Online and Mail-Order Pharmacies: How to Be Safe

People get deals on shoes, travel, and appliances online. Why not prescription drugs? You can find lower prices and convenience through mail-order or online pharmacies. Just be careful.
"Rogue" pharmacies use the Internet to market counterfeit drugs. You could end up with something that doesn’t treat your condition and could harm your health.
In this article, WebMD helps you find the real deals at mail-order and online pharmacies.

Mail-Order Pharmacies = Convenience and Lower Costs

Many insurers and some retail pharmacies now offer drugs by mail order. These companies ship prescribed drugs to your home so you don’t have to pick them up in person. Often you can get a three-month supply at a reduced cost. The convenience and savings can pay off in surprising ways. Kaiser Permanente in Oakland found that patients who used its mail-order pharmacy were more likely to take the drugs as prescribed.

4 Signs of a Legitimate Pharmacy Web Site

  • U.S. Location and License

    Pharmacies that operate in the U.S. undergo heavy scrutiny in order to be licensed by state boards of pharmacy. "There are a lot of legitimate mail-order pharmacies in this country," says Richard Sagall, MD, president of NeedyMeds, a Massachusetts nonprofit that provides information about financial assistance for drugs.
  • Verified Pharmacy Practice Site
    The National Association of Boards of Pharmacy® (NABP®) inspects Internet pharmacies and awards a "VIPPS" seal (Verified Internet Pharmacy Practice Sites™ Seal) to those that meet its criteria. But watch out, some rogue sites flaunt fake seals. You can look up VIPPS-accredited pharmacies on the NABP web site.
  • Prescription Required
    Any trustworthy pharmacy will insist on a prescription from a health care provider who has seen you in person. That doctor can monitor you for any side effects from the drug. "Some side effects are so subtle you won’t be aware of them," says Sagall, "like an electrolyte imbalance that you can only detect by doing blood work."
  • Real People on the Phone
    You should be able to talk with a human being, including a licensed pharmacist, to answer questions about your prescription.

Online Pharmacies Often Deliver the Wrong Goods

Although mail-order pharmacies usually have a web site, the similarity between mail order and many online pharmacies ends there. In a review of 8,000 online pharmacies, the National Association of Boards of Pharmacy found only 4% that met its safety standards. "There are a lot of counterfeit drugs and [old] drugs that should have been destroyed but ended up back on the market," says Corey Sawaya, RPh, pharmacy manager of Acme Pharmacy in Stow, Ohio.

Can Teeth Whitening Become an Addiction?

Robert Gerlach, DDS, MPH, principal scientist for worldwide clinical investigations at Procter & Gamble, maker of Crest Whitestrips, notes that teeth whitening products have a built-in safety mechanism against people over-treating themselves.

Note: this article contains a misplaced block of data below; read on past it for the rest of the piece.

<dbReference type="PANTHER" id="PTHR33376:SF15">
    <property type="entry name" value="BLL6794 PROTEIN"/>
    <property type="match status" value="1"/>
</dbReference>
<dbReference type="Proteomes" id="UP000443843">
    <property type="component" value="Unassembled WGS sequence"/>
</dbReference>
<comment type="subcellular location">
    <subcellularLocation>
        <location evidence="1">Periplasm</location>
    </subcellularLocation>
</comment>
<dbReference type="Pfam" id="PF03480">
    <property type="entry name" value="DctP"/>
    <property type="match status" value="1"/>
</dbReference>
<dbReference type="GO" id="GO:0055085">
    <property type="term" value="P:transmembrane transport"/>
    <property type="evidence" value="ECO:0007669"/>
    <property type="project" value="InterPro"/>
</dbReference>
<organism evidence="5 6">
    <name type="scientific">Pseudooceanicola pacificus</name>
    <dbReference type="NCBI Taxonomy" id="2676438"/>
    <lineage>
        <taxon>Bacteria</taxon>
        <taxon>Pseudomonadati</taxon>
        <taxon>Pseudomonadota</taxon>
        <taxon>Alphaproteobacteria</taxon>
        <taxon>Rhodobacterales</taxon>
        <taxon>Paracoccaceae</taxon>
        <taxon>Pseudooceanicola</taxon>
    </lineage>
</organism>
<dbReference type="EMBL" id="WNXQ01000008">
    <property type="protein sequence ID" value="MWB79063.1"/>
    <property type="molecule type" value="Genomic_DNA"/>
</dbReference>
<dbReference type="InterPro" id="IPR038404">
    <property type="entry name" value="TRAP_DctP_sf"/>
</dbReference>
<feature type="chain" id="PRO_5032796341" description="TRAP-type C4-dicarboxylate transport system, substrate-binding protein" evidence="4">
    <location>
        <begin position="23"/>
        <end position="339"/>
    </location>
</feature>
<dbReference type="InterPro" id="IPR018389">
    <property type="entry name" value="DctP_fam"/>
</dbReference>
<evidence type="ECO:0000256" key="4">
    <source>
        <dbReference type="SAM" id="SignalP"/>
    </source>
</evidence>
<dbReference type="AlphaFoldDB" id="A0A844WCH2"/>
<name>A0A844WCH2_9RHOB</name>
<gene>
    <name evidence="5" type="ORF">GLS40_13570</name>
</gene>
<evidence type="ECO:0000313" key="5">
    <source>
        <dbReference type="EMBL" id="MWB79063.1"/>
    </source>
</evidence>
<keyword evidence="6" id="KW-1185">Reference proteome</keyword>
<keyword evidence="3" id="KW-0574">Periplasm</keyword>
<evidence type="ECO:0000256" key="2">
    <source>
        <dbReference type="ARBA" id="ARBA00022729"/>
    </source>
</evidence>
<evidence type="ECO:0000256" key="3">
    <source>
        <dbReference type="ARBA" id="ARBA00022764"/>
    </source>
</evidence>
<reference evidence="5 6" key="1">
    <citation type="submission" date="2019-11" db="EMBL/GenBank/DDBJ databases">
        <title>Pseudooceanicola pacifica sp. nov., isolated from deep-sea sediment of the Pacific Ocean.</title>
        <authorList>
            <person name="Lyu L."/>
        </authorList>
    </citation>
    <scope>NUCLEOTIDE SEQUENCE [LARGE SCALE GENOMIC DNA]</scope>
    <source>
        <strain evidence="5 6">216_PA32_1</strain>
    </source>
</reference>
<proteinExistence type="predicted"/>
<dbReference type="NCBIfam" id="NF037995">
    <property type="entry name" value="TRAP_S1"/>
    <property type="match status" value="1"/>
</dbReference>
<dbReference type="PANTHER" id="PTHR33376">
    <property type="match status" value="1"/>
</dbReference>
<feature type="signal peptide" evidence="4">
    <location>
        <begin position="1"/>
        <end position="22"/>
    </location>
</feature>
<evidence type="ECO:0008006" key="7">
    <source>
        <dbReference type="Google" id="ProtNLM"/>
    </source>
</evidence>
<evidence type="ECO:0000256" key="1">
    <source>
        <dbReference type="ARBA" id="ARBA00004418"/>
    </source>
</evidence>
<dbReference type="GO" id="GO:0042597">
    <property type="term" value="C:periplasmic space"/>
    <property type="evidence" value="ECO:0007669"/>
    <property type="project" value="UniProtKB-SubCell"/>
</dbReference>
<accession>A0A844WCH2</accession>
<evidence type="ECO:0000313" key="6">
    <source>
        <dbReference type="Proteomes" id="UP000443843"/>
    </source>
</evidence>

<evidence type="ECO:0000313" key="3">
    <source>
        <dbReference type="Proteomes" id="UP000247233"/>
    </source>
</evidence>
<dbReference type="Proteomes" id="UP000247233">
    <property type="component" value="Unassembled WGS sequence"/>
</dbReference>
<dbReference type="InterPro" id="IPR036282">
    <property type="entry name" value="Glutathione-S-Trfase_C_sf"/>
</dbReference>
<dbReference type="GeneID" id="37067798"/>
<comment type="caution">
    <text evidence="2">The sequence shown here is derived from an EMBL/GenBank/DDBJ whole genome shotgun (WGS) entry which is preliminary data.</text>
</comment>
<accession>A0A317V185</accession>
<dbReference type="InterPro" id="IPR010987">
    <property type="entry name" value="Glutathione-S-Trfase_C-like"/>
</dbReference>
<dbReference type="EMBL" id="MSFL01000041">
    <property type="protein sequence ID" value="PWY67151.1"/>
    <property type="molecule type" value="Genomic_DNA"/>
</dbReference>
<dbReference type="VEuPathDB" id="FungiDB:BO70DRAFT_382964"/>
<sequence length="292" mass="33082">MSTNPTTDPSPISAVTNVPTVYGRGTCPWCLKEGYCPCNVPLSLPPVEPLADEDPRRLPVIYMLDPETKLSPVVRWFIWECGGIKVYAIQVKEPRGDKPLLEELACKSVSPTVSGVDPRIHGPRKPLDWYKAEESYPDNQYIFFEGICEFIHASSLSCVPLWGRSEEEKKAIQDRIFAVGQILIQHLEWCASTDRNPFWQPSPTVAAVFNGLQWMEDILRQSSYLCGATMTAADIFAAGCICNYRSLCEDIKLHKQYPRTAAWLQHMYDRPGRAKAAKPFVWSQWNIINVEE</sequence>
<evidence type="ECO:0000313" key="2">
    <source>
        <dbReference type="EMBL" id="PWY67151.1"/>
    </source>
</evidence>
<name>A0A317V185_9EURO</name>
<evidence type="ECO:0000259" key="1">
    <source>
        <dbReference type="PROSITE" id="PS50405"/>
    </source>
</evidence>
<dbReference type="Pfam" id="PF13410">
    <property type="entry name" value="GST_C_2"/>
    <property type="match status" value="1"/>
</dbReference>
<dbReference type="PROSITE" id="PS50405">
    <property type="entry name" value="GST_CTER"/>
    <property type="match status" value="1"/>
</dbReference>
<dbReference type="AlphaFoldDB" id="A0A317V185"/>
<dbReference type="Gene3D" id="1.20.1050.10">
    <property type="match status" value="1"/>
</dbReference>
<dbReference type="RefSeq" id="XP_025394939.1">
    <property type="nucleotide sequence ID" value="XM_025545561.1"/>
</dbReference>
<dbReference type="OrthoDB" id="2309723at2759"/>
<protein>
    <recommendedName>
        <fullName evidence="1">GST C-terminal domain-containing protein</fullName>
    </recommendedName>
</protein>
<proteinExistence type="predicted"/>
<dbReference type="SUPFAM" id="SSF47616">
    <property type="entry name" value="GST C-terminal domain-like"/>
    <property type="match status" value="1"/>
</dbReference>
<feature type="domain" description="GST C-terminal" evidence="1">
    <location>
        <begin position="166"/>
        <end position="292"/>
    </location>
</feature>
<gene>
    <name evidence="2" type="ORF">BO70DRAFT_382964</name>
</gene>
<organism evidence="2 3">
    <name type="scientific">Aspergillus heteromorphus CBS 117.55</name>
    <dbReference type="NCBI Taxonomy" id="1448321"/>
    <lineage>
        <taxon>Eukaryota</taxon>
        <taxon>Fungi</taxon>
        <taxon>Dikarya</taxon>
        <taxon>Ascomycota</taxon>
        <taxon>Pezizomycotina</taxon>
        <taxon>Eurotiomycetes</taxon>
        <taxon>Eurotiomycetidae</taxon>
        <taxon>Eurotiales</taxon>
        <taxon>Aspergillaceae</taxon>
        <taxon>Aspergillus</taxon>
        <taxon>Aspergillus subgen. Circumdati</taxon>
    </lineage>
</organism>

"When you've had the peroxide on too long, you can get a real profound, throbbing pain in your tooth. It goes away, but your teeth hurt," Gerlach tells WebMD.
Further, there's a low percentage of whitening agent in over-the-counter teeth whitening products, says Messina.
After you wear products such as Crest Whitestrips for the recommended half-hour time period, virtually all the peroxide is gone from the strip, says Gerlach.
"You can't add more, you can't doctor it," he says.
Gerlach, who has done more than 100 studies on Whitestrips, points out that there has been no evidence of any large-scale abuse or negative effects from people doing at-home teeth whitening.

Teeth Whitening Tips

If you're considering using a tooth whitening product containing bleaches, the American Dental Association recommends that you see your dentist first.
Experts say it's important to talk with a dentist about the reason for any tooth discoloration, whether you're a good candidate for bleaching (which depends in part on your dental health), and how quickly your teeth will change.
It's also important to have realistic expectations.
"Some people get these glow-in-the-dark teeth because their teeth will go that far. But some people's teeth won't go that far," Haywood says. "You have to expect that you won't necessarily turn out like Julia Roberts, because you don't necessarily have the teeth for it."
And how white is white enough? The general guideline is that your teeth are white when they're the color of the whites of your eyes.
"If they get a lot whiter than that, your teeth stand out like the teeth in a Cheshire cat," says Zase.
Because the peroxide in teeth whiteners adds a "sparkle" to teeth immediately after the treatment, Haywood recommends that people wait two weeks until after they've finished the teeth whitening process to see how effective it really was.

More Teeth Whitening Tips

Dentists also have these tips about teeth whitening:
  • Use desensitizing toothpaste before and after using teeth whitening products.
  • Get your teeth cleaned before starting teeth whitening.
  • Don't use teeth whitening products when pregnant. Since they haven't been tested on pregnant women, Zase says the danger level is uncertain.
  • Don't use tooth bleaching products if you have crowns, veneers, or bridges. These restorations do not lighten, so you could end up with unevenly colored teeth.
  • A few groups, like people who used tetracycline as young children, may need more teeth whitening than normal, such as six months of continuous daily use. (Gerlach notes that studies show even these patients haven't experienced more adverse effects.)